Open the nozzle on your bottling bucket and slip the bottling wand into your first bottle, and push the bottling wand down against the bottom of the bottle.  The bottle might fill more quickly that you're expecting, but wait until the beer is level with the top of the neck of the bottle, then remove the bottling wand.  This should leave just enough of a gap at the top of the bottle (you want about a 1-inch gap between the beer and the top of the bottle, just like a commercially purchased bottle of beer.)  

If you're using conditioning tablets, add the appropriate number of tablets to the bottle.  The packaging should give you an indication as to how many to use.

Set the bottle on the counter, place a (sanitized) bottle cap over the top of the bottle, then use the bottle capper to crimp the bottle cap in place (usually you just put the capper on top of the cap and push down on the wings, you should have gotten some instructions with the capper.)

Congratulations, you've just finished bottling your first bottle of beer!  Now fill another 45 to 55 bottles and you'll be done.  The way I usually did it was, my wife would fill a bottle and I would cap it.  The whole process typically took about 2 hours beginning to end.

Once all of your beer is bottled, it will take about a week or so to fully carbonate, but will probably taste a bit off for up to 3 weeks.  The yeast still in the bottle will clean up the off flavors over those three weeks.

If you decide to open a bottle of beer before the three weeks are up, don't be concerned if your beer tastes a bit funny.  It takes some time for certain compounds in the beer to break down.  If you open a beer after 3 weeks and it still tastes funny, give it some more time.  Many beers do improve with age.  About the only exceptions are hefeweisens (and other wheat beers) and some farmhouse ales which rely on esters to add complexity to the beer.

While I have mostly moved to kegging, I do still bottle smaller batches of beer, and may bottle larger beers (high alcohol content), like barley wines, that should be aged for a considerable amount of time, but I haven't yet made any beers quite that big yet.

I will discuss kegging somewhere down the line, but bottling should be a good start for you.  I think next week I will discuss yeast a bit more and how it contributes to the end beer.

Monday, July 2, 2012

Brewing your first beer!

I suggest you read through this entire article at least once before starting your first brew.  This isn't something where you want surprises part way through the process your first time through.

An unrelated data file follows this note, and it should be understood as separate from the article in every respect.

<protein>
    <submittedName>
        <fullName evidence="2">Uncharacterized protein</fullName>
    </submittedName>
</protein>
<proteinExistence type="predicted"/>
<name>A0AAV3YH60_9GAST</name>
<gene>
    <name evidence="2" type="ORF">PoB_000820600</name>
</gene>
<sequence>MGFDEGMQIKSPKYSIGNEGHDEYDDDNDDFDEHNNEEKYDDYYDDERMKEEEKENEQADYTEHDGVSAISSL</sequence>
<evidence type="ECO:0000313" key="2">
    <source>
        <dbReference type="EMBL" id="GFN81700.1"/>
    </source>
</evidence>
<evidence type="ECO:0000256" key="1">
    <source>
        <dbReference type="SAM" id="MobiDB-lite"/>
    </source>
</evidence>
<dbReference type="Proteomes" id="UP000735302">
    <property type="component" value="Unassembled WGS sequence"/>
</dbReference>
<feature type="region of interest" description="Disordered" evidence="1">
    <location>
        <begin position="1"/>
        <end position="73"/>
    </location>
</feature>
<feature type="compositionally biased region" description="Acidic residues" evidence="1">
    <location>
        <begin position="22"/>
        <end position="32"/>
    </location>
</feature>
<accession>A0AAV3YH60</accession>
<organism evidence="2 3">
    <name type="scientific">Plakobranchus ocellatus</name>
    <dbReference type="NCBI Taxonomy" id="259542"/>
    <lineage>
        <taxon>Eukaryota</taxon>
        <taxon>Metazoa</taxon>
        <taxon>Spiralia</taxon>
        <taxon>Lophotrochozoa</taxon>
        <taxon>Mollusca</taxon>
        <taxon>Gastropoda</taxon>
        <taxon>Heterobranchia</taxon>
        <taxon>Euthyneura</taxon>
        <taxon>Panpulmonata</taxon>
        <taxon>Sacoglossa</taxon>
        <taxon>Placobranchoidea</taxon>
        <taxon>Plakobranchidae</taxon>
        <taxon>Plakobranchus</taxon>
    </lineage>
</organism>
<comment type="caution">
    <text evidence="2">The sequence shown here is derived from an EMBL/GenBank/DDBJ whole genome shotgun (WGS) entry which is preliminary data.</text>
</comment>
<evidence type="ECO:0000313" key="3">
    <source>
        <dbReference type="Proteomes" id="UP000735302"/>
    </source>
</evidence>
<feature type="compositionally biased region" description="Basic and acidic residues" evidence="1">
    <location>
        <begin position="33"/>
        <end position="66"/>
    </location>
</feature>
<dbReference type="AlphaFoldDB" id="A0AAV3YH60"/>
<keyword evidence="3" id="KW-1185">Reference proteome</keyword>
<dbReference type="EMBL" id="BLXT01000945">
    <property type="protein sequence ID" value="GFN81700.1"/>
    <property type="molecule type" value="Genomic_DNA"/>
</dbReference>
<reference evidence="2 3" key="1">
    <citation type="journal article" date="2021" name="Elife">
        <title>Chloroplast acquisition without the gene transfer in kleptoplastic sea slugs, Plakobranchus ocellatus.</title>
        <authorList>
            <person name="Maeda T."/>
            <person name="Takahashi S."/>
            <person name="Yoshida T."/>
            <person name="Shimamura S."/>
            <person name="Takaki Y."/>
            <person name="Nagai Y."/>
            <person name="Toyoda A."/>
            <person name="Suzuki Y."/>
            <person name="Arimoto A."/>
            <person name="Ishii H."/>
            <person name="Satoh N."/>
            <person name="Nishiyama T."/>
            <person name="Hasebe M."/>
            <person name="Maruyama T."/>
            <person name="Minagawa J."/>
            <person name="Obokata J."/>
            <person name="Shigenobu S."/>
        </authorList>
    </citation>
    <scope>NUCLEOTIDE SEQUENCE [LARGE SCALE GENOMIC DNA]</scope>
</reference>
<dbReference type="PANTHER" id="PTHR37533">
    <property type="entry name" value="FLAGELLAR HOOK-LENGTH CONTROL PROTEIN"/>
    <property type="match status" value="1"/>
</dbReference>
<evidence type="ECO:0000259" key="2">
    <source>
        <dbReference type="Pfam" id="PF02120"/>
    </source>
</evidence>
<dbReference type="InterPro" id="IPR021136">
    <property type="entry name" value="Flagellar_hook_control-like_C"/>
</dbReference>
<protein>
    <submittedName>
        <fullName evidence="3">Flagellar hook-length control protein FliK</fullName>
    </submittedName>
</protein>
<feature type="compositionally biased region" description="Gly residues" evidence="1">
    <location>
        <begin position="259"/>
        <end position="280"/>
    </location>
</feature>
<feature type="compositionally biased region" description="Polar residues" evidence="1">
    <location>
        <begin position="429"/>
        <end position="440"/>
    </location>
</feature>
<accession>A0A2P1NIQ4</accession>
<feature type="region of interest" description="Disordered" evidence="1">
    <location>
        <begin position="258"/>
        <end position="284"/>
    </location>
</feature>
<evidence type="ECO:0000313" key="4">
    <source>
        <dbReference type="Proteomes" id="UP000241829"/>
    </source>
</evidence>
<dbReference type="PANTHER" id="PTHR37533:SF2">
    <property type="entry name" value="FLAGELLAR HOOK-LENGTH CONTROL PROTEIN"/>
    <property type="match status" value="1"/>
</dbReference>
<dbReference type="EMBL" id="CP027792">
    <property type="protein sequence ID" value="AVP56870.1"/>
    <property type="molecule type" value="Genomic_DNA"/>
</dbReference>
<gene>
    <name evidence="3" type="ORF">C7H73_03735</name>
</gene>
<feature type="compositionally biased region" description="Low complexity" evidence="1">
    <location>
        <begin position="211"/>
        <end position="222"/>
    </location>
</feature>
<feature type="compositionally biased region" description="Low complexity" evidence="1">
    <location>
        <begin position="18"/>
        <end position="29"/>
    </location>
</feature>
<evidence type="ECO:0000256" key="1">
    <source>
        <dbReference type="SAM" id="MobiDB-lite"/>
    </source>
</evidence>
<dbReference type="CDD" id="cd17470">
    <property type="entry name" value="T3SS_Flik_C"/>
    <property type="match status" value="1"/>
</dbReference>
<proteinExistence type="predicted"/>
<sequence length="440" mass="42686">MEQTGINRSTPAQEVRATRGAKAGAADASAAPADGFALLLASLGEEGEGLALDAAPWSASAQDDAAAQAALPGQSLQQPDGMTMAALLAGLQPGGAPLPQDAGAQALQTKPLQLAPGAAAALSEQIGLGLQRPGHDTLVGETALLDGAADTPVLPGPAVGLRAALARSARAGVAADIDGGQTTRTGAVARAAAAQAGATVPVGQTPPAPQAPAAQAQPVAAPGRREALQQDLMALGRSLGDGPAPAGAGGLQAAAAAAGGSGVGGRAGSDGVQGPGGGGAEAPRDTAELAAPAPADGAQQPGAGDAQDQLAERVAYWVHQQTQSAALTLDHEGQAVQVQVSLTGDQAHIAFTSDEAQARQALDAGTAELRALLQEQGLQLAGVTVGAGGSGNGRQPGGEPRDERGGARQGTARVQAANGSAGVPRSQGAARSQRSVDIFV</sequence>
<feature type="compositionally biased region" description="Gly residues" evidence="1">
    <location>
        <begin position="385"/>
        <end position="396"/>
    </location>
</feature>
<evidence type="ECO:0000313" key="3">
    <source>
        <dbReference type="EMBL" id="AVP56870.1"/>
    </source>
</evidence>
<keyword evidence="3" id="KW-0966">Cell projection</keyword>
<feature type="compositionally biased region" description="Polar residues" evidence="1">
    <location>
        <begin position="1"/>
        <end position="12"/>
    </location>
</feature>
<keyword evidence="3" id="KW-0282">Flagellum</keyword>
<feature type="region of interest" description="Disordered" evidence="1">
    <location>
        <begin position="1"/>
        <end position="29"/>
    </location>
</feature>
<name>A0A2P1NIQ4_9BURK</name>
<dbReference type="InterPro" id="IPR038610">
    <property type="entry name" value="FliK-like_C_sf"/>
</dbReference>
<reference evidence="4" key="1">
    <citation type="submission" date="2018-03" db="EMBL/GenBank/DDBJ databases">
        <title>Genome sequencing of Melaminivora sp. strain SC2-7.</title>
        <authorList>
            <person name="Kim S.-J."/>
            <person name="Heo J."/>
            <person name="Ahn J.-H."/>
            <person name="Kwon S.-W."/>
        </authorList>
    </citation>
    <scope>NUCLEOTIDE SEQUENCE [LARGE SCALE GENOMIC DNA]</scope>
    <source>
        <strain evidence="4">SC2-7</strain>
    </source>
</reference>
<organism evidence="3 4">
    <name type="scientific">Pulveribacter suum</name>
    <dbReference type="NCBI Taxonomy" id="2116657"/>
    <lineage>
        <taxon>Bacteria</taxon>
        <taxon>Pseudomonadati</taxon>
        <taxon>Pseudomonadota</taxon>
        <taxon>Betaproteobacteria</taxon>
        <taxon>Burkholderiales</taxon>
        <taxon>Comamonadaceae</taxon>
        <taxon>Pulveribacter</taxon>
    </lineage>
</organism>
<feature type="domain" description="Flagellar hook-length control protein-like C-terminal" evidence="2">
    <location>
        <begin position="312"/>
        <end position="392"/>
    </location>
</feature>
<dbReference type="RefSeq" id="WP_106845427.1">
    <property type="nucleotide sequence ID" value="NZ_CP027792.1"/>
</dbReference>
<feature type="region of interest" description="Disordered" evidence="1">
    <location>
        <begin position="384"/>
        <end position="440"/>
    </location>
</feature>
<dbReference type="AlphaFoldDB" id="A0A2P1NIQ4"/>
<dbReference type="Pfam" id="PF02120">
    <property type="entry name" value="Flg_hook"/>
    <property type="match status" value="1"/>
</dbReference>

The day is finally here.  You've purchased all the equipment you need, you've come up with a recipe to brew and purchased all the ingredients, and you're ready to brew.  Lets go through your first brew step-by-step.

Before we start, I'm going to make a few of assumptions about your first brew.  First, I'm going to assume you're using an extract based recipe with specialty grain.  If your recipe doesn't include specialty grain, that's OK, I'll let you know which part of these instructions to skip.  If you're making an all-grain recipe, I'm afraid that all-grain brewing is really outside of the scope of this article.  I'll be covering all-grain brewing at some point, but not today.   I'm also going to assume that you're using dry yeast for your first batch of beer.  If you're using liquid yeast, that's great, it's just a bit more advanced than what this article is intended for.  I'll be writing an article about how to properly use liquid yeast in a couple of weeks.  Lastly, I'm going to assume you're making a 5 gallon batch of beer.  Just scale any measurements I give up or down as appropriate.

First things first, get all of your equipment and ingredients together.  Make sure everything is there.  You can go through the equipment list from my earlier post (you don't need any of the bottling equipment today, we'll get to that later.) and for your recipe, make sure you have the following:
1.) Malt extract, liquid, dry or both. 
2.) Specialty grain, if applicable.  Make sure they're crushed.  It's always easiest to have the store you bought the grain from, crush it, but you can do it yourself at home by putting the grain in a plastic bag and crushing them with a rolling pin.  Failing that, you could put the grain in a food processor and one or two quick pulses should be OK.  This isn't ideal, and make sure you aren't turning the grain into powder.  You want the grain lightly crushed, not turned into flour.
      **Note** If you have specialty grain, you'll also want a muslin or nylon mesh bag to put the grain in while it's steeping.  If you bought a recipe kit, usually the kit comes with such a bag, if not, you'll want to buy one.  You don't want the grain free floating in the wort (unfermented beer).
3.) Hops.   It's possible that you might not actually have this if you bought a kit as some kits come with hopped malt extract.  The beer will be better using actual hops instead of hopped extract, but it isn't strictly necessary.
4.) Yeast.  For this post, I'll assume you're using dry yeast, but if you have liquid yeast, that's fine too.